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Neurochemistry international

Arsenite stimulates glutathione export and glycolytic flux in viable primary rat brain astrocytes.


PMID 24995390

Abstract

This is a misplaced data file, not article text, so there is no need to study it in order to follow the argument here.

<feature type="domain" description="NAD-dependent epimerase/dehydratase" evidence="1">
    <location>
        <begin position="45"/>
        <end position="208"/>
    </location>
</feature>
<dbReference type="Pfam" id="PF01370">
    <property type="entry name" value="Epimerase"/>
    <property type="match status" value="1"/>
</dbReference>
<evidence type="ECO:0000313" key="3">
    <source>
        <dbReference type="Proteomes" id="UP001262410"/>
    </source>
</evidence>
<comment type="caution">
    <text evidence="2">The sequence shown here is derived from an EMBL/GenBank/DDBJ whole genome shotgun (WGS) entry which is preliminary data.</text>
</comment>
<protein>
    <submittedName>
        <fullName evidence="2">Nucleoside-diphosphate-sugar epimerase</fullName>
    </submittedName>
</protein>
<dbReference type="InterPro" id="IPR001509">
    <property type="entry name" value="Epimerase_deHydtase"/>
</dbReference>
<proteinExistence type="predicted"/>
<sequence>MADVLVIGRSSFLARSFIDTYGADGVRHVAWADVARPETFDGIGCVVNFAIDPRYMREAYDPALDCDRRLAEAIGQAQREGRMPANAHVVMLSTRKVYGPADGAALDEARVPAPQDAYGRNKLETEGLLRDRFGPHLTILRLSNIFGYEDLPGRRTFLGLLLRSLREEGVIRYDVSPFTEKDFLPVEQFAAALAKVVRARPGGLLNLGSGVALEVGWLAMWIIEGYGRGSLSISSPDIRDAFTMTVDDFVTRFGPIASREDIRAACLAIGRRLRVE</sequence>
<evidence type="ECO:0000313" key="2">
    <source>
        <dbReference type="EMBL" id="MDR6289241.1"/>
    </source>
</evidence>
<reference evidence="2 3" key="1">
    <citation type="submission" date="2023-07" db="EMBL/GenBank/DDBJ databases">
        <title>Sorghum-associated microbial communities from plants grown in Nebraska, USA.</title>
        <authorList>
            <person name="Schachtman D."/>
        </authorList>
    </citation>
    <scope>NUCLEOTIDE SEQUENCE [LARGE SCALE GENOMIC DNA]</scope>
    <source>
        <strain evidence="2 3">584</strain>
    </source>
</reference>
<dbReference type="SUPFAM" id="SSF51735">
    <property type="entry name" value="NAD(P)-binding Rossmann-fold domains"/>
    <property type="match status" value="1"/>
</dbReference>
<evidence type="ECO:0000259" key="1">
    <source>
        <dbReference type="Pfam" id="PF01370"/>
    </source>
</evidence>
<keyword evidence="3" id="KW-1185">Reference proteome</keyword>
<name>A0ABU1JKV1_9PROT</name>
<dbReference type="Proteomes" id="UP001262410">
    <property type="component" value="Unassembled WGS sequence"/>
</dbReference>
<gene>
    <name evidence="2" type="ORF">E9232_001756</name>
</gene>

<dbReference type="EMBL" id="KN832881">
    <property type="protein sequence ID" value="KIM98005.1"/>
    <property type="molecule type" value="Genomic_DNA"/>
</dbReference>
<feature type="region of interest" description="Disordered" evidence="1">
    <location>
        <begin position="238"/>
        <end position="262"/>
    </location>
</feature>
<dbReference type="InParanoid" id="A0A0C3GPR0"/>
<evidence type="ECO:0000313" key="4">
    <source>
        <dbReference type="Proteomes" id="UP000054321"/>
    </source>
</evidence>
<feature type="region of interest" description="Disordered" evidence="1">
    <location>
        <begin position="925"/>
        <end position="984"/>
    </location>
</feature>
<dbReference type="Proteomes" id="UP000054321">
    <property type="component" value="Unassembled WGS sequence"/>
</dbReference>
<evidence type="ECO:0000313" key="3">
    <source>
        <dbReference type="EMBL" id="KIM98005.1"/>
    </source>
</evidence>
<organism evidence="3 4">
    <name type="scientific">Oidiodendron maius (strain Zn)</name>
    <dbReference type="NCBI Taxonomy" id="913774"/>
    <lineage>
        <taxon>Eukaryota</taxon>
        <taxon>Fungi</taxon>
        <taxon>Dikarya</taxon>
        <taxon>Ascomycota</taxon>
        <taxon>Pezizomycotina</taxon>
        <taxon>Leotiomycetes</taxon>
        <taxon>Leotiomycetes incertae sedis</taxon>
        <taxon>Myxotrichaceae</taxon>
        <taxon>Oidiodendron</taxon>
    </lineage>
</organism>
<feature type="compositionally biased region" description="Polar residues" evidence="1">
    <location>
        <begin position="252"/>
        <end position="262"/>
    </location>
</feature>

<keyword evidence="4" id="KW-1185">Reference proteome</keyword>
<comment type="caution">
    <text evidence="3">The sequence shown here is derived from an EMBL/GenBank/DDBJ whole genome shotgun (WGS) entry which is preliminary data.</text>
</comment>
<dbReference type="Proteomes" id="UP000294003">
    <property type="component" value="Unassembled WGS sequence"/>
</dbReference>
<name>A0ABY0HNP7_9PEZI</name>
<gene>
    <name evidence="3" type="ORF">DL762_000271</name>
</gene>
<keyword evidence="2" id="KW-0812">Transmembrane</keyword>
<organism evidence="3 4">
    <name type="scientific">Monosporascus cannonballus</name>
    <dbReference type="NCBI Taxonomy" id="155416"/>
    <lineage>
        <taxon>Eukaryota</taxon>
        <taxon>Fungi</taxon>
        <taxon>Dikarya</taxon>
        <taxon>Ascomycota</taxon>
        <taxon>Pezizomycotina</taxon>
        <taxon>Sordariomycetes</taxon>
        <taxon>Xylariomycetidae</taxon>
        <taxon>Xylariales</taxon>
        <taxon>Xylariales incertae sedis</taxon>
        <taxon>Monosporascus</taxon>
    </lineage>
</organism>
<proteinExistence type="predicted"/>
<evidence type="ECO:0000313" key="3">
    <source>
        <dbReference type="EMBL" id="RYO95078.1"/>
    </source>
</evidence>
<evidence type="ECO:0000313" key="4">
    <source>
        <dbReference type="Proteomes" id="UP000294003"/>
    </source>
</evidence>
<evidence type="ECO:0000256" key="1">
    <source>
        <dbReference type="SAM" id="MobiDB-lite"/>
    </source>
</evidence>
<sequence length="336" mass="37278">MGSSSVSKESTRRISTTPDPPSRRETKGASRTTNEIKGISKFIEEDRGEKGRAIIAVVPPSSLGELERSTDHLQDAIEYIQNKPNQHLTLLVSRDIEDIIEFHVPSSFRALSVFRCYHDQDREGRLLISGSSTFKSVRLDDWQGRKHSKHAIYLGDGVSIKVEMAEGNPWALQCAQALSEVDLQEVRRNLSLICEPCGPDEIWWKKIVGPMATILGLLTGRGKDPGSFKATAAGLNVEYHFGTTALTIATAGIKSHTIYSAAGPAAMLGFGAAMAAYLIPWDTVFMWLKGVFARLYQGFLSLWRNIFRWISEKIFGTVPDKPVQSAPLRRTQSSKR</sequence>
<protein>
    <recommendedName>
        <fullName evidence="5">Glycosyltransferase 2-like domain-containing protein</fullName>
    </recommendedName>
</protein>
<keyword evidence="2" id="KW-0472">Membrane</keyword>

Intoxication with inorganic arsenicals leads to neuropathies and impaired cognitive functions. However, little is known so far on the cellular targets that are involved in the adverse effects of arsenite to brain cells. To test whether arsenite may affect neural glucose and glutathione (GSH) metabolism, primary astrocyte cultures from rat brain were used as a model system. Exposure of cultured astrocytes to arsenite in concentrations of up to 0.3mM did not compromise cell viability during incubations for up to 6h, while 1mM arsenite damaged the cells already within 2h after application. Determination of cellular arsenic contents of astrocytes that had been incubated for 2h with arsenite revealed an almost linear concentration-dependent increase in the specific cellular arsenic content. Exposure of astrocytes to arsenite stimulated the export of GSH and accelerated the cellular glucose consumption and lactate production in a time- and concentration-dependent manner. Half-maximal stimulation of GSH export and glycolytic flux were observed for arsenite in concentrations of 0.1mM and 0.3mM, respectively. The arsenite-induced stimulation of both processes was abolished upon removal of extracellular arsenite. The strong stimulation of GSH export by arsenite was prevented by MK571, an inhibitor of the multidrug resistance protein 1, suggesting that this transporter mediates the accelerated GSH export. In addition, presence of MK571 significantly increased the specific cellular arsenic content, suggesting that Mrp1 may also be involved in arsenic export from astrocytes. The data observed suggest that alterations in glucose and GSH metabolism may contribute to the reported adverse neural consequences of intoxication with arsenite.